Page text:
Do You Really need That Calcium Supplement?


Calcium supplement proponents use maximum retention studies. They measure bone density before and one year after calcium supplementation. These studies show an average increase of 1 to 2 percent in bone density with calcium supplementation. They have used these studies to set the optimal level of calcium at 1,200 mg for men over 50 and 1,000 mg for men under 50. Unless you consume a lot of dairy, its not possible to get this much calcium without supplements.

There are four significant problems here.

Problem No. 1: These studies are of inadequate duration. We need to measure bone strength over a much longer period to gauge an authentic outcome.

Problem No. 2: They have no control. In fact, there are no large, long-term trials that compare a calcium supplement to a placebo.

Problem No. 3: When we correlate dietary calcium intake and fractures in various countries, we find countries with the highest average calcium intake tend to have higher, not lower, hip fracture rates.

Problem No. 4: The United States, England, and Sweden have completed seven long-term population studies that do not show reductions in the risk of broken bones with increasing calcium intake. In a large study of nurses, those with higher calcium intakes were at least as likely to break a hip or forearm as those with lower intake. The same was true for men in the Health Professionals Follow-up Study.

These findings show that calcium supplements have no proven effect to maintain strong bones. Calcium supplements can also interfere with the absorption of magnesium, selenium, chromium, and zinc.

Take Control of Bone Building

The good news is that there are easy lifestyle changes you can make to help you build strong bones. Here is a comprehensive plan to do just that without calcium pills.

  • Get your calcium in your diet. Eating a variety of small fish; dark, leafy green vegetables; almonds and cashews; or dairy products like milk, cheese, and yoghurt at least twice daily should give you enough calcium to meet your needs.
  • Exercise. Heres a sure way to make your bones stronger and denser. The best way to increase bone density and reduce fractures is body-weight exercises and resistance training. Make a habit of doing these exercises two or three times a week.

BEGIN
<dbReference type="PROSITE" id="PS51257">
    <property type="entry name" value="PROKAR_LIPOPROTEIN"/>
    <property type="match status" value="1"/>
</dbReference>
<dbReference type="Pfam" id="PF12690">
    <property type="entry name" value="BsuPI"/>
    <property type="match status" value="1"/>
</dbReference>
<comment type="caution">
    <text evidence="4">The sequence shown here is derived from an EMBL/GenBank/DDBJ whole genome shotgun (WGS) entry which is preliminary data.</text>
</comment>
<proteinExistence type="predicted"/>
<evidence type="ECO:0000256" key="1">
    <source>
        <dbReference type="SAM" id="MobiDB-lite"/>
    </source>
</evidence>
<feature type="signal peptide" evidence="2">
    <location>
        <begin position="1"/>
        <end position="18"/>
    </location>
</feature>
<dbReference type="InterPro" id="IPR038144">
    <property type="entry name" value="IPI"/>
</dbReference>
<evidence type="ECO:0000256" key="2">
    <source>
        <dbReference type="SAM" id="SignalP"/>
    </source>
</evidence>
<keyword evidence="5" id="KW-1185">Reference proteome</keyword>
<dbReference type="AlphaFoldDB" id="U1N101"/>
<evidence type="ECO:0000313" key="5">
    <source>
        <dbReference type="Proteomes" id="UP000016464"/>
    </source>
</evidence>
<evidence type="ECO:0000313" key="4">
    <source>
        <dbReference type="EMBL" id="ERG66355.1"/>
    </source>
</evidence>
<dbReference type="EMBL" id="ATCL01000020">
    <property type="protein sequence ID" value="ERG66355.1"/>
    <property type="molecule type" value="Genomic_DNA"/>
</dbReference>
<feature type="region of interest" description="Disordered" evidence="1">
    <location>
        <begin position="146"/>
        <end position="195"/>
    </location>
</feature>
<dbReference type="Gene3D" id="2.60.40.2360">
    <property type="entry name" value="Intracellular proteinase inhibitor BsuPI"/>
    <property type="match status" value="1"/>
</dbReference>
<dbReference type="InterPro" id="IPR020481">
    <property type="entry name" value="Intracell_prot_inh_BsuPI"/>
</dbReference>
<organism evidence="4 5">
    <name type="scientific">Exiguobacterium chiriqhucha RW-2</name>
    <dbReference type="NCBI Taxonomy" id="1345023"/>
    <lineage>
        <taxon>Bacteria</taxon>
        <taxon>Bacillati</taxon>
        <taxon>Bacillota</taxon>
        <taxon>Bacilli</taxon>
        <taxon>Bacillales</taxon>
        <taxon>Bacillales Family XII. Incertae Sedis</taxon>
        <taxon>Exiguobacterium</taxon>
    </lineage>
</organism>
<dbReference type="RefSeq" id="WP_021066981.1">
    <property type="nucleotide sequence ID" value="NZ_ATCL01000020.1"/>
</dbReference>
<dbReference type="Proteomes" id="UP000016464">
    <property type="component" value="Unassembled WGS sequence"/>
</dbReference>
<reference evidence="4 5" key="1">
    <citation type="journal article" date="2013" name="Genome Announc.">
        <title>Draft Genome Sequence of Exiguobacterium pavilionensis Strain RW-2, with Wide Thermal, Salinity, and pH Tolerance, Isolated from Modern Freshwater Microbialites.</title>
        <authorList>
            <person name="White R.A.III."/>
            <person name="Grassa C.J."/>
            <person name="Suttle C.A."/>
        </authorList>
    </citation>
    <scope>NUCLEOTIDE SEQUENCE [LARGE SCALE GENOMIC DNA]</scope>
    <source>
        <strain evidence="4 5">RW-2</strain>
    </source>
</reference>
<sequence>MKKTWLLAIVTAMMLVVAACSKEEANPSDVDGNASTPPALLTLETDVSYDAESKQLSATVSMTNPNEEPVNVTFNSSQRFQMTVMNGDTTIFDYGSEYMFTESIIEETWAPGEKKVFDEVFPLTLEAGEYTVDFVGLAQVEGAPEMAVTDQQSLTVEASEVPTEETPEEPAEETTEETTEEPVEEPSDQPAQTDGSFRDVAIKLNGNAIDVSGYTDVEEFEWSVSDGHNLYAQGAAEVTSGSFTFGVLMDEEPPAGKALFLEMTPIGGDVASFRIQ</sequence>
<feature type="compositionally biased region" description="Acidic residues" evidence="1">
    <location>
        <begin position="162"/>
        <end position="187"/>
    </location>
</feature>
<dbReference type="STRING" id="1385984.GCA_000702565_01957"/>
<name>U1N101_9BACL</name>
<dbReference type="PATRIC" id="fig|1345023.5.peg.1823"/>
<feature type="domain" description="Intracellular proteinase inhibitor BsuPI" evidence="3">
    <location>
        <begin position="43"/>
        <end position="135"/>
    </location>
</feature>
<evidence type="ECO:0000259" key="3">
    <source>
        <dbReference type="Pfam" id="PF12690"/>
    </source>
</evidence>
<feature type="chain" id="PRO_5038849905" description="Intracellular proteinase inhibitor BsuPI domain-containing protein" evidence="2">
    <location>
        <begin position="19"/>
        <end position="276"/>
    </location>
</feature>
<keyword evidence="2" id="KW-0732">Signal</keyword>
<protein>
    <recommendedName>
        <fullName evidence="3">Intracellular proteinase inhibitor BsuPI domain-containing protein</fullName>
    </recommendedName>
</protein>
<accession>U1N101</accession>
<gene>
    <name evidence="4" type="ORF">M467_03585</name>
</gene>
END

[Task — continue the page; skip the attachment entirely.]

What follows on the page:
• Check your hormones. They are important to direct calcium to build bones. Monitor testosterone and DHEA to determine your need for supplementation.
  • Take a vitamin D supplement. I recommend 400 IU per day. It helps your body absorb calcium and maintain bone density. You will not be able to get that much from your diet alone.
  • Get vitamin K in your greens. It regulates calcium while stabilising bones. It also regulates blood clotting. Eat at least one serving of green vegetables like spinach, kale, collard greens, mustard greens, Brussels sprouts, or broccoli every day. One study found people eating just 0.1 milligrams of vitamin K daily (about one large serving of greens) were 30 percent less likely to break their hips than people who ate less than that amount.
  • Eat foods rich in B-complex vitamins. Your body also uses a variety of B vitamins in bone building. The best sources are liver, eggs, lean meats, yeast, fish, raw nuts, asparagus, broccoli, and bananas.

Bear in mind all the material in this email alert is provided for information purposes only. We are not addressing anyone’s personal situation. Please consult with your own physician before acting on any recommendations contained herein.


Whyte J. Osteoporosis Prevention: What Kind of Exercise Is Best? Consultant 2004: 1,002-1,004

Willett, Walter. Eat, Drink and Be Healthy. New York: Simon & Schuster, 2001, p. 141

Mercola, J. Do You Really Need Calcium To Build Strong Bones? Dr. Joseph Mercolas eHealthy News You Can Use,, 6/7/03

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